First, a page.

"On the surface, nothing changed. Inside, I did. -Terry Pluto-
Things fall apart. Our parents and kids and spouses and friends get sick. Or they die. We lose our jobs, our houses, our health insurance. Then there's divorce, disappointment, depression, disillusionment. Bad things happen to good people.
What do we do? Last Saturday, Terry Pluto, a gifted sports writer, who also writes a column on faith & spirituality for The Plain Dealer, delivered a KEEPER, no matter what your religion or lack thereof.
"When my father had a stroke that disabled him and robbed him of his speech, I prayed for a miracle. Then I prayed that he would die quickly, so that he would not endure a silent life in a wheelchair with so much of his old life gone. And selfishly, I wanted it over because it made my life harder.
After a year, neither prayer was answered the way I wanted.
Someone once told me, "Prayer often does not change the situation, but it does change how we think and feel about it. So keep praying."
I began to pray, "OK, God, get me through this."
It's a prayer I've heard from cancer patients, from parents of adult children who are having problems, from people who find themselves without a job, a spouse, even hope.
About four years after my father's stroke, I finally was living in "Thy will be done" territory. I figured I might as well go along with what God was doing because it was not about to change. My father died six months later, and those were the best six months we had.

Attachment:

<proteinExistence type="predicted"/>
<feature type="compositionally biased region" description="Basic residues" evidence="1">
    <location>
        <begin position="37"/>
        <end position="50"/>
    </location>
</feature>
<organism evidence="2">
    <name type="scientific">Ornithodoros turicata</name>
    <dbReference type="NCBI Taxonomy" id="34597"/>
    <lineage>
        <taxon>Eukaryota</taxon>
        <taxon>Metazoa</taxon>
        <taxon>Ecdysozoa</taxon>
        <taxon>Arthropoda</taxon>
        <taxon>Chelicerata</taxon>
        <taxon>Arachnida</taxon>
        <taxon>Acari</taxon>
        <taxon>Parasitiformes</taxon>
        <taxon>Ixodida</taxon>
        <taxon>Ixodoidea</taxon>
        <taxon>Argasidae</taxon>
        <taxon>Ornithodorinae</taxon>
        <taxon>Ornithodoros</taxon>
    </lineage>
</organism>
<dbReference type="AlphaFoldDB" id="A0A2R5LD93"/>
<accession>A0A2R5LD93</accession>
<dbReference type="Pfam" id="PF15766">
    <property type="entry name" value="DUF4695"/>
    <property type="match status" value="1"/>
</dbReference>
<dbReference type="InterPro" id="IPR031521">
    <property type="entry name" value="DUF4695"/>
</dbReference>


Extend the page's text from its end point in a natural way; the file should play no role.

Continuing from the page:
On the surface, nothing changed. Inside, I did."
Wednesday night, when I walked into our den, my husband was transfixed on a PBS special, Caring for Your Parents. It's a 90 minute documentary by filmmaker Michael Kirk that premiered on April 2. In PBS fashion there are sure to be many repeats. It follows the struggles of five families caring for their aging parents and I urge everyone, whether you've been there, are there, or will be there, to see this. To check times, or watch online, you can click HERE!
From Michael Kirk the producer:
- I've watched caretakers take on so many burdens that their own health is jeopardized, and I've also seen wonderful transformations where children & parents talk, really talk, for the first time in their lives.
- I saw love in action. I saw that the caregivers who could transcend their own needs (a lot of the time) were the beneficiaries of a very positive experience-and so were their parents.
- I also saw the effects of stress and emotional strain on the health of caregivers. It is too big a job for one person.
- Bring patience and your best self to the task. Take care of yourself physically, don't believe a magical transformation is going to take place and start with the realization that as long as your parents are capable of making decisions they should be allowed.
And in the words of my favorite Jewish Buddhist grandmother Sylvia Boorstein, speaking at a multi-faith baccalaureate ceremony at Stanford University:
May our lives go well, may we be happy, may our dreams come true. May we stay awake and alert, may we stay friendly, may we stay amazed.